When writing an editorial for a weekly newspaper one of the first goals is to make sure it has relevance to the local community.
In most cases that means writing on something local, or relevance to readers here in Yorkton.
But this week we must pause and look to the East Coast in Canada where on June 4 three members of the Royal Canadian Mounted Police were killed in the line of duty.
Any time a police officer lays down their lives in performing their duty, which is to protect the citizens of this country, it should send a ripple of unease through the country.
Perhaps no single act is any greater a front to the freedoms and liberties we enjoy than when someone kills an officer of the peace.
That three officers will killed in a single event only heightens the feelings generated, and the outpouring of support for the force in Moncton, and across this country, have been emotional, and heartfelt.
The question that remains is what we, a Canadian community will take out of the tragedy, so that we can work toward trying to prevent such incidents into the future.
The first reaction is likely to call for tighter gun controls, but that would be an over simplified, knee jerk reaction.
The firearms in the incident appear to be common hunting weapons, and to impose laws which would ban such firearms would be heavy-handed and ultimately do little good. A registration paper does not stop a firearm from being used in a crime.
To stiffen firearm laws in the face of this incident would be the same as toughening liquor laws the next time a drunk driver crawls behind the wheel of a vehicle and causes an accident where a family dies horribly on the highway. That is a scene played out all too often, yet here in Saskatchewan liquor laws are actually becoming less stringent with barber shops, spas, theatres and similar businesses now allowed to be licensed to serve liquor.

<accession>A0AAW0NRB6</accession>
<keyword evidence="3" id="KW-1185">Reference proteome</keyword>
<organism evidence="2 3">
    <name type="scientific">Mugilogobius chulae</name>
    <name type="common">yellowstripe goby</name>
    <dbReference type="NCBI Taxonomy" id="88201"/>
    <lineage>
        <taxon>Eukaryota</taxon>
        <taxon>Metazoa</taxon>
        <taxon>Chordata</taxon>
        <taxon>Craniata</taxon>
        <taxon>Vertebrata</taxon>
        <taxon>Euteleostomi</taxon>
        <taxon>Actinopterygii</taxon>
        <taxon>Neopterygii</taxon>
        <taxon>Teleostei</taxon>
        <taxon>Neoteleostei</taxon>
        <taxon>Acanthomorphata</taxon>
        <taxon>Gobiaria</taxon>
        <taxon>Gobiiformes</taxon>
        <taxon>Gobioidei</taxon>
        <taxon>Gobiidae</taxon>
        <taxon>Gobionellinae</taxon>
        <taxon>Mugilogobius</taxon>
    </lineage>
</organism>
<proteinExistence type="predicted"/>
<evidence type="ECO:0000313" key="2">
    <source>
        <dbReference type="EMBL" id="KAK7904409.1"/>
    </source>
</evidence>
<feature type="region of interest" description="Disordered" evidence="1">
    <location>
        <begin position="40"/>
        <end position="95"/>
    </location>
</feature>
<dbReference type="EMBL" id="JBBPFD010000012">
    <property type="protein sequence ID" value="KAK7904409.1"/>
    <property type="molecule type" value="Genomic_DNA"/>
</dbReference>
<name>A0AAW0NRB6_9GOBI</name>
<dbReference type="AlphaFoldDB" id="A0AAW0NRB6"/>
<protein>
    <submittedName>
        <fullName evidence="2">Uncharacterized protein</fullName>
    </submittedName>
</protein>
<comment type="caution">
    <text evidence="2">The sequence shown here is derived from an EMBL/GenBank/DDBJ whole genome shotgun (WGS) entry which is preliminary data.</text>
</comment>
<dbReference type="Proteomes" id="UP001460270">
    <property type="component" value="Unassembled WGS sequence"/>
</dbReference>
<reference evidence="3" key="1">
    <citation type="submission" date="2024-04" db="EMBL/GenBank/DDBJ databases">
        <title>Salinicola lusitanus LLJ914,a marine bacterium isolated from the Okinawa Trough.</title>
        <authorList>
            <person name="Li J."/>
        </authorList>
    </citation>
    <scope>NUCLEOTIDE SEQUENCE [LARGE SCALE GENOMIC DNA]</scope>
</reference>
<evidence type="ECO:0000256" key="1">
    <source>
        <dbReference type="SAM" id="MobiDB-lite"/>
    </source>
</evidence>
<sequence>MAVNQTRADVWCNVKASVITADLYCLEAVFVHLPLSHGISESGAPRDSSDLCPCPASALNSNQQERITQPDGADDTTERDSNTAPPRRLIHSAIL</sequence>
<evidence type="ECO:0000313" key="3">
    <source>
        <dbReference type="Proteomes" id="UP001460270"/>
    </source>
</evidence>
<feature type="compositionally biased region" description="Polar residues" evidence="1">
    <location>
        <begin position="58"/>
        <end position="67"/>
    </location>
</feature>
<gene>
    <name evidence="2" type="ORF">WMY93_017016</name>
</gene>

The Sask. government has gone that way because they recognize liquor does not kill people on the highway. Drivers who consciously drink too much and drive are the potential killers.
A firearm does not kill until someone points it at another human being and pulls the trigger.
A firearm is a tool for a deranged mind much as was a hammer in a recent incident where a 28-year-old man has been charged with attempted murder after a 13-year-old Windsor, Ont., boy suffered multiple skull fractures from a hammer attack.
What we need to do is look past the weapon used, and come to terms with how someone like the man charged in the hammer attack, or the man arrested for shooting the RCMP has gotten to that point in their lives?
Have they fallen through the cracks of our mental health care system?
Been pushed to a breaking point by economic circumstance?
Or has our justice system failed to hold them behind bars in the past?
We need to be wise enough as a ‘community’ to look for the causes of such tragedies, and not simply opt for the simpler reaction of reacting to the tool used.